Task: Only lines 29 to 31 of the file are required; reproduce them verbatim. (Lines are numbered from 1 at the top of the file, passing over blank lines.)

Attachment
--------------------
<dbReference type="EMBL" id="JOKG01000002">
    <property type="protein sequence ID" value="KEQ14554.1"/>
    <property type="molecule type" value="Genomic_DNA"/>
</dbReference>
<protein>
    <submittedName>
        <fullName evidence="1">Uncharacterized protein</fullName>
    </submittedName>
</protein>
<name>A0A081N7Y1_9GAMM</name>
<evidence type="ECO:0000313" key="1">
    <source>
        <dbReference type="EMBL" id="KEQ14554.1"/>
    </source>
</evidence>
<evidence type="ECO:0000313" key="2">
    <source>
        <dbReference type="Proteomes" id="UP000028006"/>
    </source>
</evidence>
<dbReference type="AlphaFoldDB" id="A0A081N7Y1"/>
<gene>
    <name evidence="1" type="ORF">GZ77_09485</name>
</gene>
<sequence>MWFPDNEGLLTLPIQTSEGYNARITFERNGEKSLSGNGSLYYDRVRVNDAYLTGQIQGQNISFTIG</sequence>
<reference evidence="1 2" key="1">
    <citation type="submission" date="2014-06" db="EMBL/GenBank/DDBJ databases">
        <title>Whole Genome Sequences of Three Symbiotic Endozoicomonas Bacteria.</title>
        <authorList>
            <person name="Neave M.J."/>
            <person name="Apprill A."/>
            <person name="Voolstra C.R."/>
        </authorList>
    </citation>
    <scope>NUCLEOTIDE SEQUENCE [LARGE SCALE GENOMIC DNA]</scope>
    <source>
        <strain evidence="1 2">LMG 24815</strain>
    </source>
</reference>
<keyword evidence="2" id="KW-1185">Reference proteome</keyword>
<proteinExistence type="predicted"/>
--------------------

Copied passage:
        <authorList>
            <person name="Neave M.J."/>
            <person name="Apprill A."/>